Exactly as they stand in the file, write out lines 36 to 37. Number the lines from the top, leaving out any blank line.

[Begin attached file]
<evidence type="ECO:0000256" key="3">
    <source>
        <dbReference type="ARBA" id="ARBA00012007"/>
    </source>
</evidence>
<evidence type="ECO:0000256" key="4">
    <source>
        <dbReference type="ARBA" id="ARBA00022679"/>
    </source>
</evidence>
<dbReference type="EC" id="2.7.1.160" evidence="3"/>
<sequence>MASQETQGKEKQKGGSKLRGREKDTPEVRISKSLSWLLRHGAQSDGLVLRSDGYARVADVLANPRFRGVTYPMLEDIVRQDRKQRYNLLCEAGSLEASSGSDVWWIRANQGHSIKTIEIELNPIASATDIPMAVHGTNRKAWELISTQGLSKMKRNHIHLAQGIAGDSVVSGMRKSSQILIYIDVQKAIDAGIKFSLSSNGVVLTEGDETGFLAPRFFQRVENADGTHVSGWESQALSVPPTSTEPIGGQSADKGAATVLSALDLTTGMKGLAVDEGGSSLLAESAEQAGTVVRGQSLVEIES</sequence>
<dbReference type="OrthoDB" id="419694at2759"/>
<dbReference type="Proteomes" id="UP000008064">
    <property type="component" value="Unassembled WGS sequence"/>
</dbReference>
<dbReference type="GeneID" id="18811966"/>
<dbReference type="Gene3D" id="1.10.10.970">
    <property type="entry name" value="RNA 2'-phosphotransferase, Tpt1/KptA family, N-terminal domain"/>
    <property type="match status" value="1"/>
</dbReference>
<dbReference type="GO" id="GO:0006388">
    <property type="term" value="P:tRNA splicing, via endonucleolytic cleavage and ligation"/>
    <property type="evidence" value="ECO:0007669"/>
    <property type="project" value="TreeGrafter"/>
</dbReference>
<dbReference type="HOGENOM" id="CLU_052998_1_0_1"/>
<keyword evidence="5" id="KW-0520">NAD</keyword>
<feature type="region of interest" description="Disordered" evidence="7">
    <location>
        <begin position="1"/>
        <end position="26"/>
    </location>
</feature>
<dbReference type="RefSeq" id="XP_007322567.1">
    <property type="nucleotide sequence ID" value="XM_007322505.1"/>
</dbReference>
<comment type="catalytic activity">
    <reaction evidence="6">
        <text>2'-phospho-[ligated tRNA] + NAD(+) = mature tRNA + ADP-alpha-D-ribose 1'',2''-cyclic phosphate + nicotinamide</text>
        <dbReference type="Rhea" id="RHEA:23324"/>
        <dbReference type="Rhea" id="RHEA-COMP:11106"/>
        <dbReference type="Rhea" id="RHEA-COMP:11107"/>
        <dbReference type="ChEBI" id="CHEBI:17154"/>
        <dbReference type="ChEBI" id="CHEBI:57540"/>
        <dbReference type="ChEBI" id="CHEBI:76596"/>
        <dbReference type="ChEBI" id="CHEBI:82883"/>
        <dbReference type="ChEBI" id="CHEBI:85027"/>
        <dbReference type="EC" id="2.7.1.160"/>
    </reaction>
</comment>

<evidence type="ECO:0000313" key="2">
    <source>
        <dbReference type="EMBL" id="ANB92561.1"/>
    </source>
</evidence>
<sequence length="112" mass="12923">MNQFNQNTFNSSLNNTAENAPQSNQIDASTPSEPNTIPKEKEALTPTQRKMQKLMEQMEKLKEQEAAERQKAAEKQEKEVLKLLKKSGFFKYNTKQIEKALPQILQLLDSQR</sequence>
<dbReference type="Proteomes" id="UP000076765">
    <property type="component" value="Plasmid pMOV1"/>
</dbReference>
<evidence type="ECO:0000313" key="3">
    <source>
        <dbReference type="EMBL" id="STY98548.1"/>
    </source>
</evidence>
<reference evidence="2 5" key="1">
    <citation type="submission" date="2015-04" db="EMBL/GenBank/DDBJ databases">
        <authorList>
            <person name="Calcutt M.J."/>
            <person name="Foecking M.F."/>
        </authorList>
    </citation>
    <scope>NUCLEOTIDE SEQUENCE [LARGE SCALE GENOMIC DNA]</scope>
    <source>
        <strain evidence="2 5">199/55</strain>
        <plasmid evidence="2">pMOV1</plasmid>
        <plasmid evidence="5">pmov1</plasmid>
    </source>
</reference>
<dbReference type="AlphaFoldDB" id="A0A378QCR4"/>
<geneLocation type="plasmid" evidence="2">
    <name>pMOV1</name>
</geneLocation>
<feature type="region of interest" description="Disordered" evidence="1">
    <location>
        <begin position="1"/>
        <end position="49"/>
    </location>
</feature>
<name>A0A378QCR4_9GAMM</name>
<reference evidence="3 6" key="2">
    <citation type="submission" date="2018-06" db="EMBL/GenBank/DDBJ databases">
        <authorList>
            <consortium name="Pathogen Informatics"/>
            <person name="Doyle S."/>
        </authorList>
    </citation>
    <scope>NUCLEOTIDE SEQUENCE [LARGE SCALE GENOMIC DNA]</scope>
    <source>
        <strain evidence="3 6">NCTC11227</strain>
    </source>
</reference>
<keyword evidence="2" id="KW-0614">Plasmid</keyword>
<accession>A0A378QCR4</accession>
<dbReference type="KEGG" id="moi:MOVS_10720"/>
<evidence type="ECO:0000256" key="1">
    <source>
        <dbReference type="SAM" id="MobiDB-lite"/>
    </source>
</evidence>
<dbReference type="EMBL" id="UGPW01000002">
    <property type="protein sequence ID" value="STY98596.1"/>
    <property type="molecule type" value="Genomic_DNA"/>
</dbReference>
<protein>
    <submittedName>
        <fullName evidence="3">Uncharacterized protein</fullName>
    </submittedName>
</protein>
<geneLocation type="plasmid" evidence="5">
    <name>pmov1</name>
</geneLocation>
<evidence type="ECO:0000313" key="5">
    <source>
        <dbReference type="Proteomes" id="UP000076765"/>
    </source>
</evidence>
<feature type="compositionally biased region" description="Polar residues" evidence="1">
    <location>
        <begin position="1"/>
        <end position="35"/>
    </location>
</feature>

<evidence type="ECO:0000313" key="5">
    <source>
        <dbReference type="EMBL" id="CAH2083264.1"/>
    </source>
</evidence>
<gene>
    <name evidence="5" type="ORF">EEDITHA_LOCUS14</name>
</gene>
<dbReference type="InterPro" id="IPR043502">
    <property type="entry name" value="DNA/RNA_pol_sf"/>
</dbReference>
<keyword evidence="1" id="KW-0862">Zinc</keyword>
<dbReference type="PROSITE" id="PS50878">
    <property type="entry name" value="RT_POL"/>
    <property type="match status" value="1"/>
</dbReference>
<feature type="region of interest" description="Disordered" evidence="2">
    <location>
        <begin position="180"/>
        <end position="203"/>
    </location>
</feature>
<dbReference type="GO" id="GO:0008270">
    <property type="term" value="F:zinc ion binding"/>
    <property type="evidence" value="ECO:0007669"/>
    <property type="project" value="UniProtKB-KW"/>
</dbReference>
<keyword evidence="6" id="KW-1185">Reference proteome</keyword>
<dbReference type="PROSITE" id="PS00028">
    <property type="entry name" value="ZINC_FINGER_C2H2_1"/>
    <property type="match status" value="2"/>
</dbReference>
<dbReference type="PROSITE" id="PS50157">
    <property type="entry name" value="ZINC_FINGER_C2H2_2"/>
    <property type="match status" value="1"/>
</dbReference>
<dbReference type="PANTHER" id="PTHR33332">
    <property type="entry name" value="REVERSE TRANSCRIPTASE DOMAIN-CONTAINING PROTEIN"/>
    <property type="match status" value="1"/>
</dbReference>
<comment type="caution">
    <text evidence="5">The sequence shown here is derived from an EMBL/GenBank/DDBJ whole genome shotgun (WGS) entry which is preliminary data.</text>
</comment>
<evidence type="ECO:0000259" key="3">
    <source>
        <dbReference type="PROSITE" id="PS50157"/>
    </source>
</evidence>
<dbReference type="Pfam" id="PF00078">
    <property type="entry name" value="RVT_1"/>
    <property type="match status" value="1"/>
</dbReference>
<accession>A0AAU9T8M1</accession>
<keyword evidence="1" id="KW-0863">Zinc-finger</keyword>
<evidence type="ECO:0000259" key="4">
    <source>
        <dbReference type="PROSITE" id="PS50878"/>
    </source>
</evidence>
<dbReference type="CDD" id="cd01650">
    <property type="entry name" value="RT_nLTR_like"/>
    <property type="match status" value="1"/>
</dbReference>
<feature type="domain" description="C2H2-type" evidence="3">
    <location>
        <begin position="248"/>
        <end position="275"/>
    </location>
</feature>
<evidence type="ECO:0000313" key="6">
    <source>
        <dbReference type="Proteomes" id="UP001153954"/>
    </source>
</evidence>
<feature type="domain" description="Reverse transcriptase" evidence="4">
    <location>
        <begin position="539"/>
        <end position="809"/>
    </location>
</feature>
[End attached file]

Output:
    <property type="nucleotide sequence ID" value="XM_007322505.1"/>
</dbReference>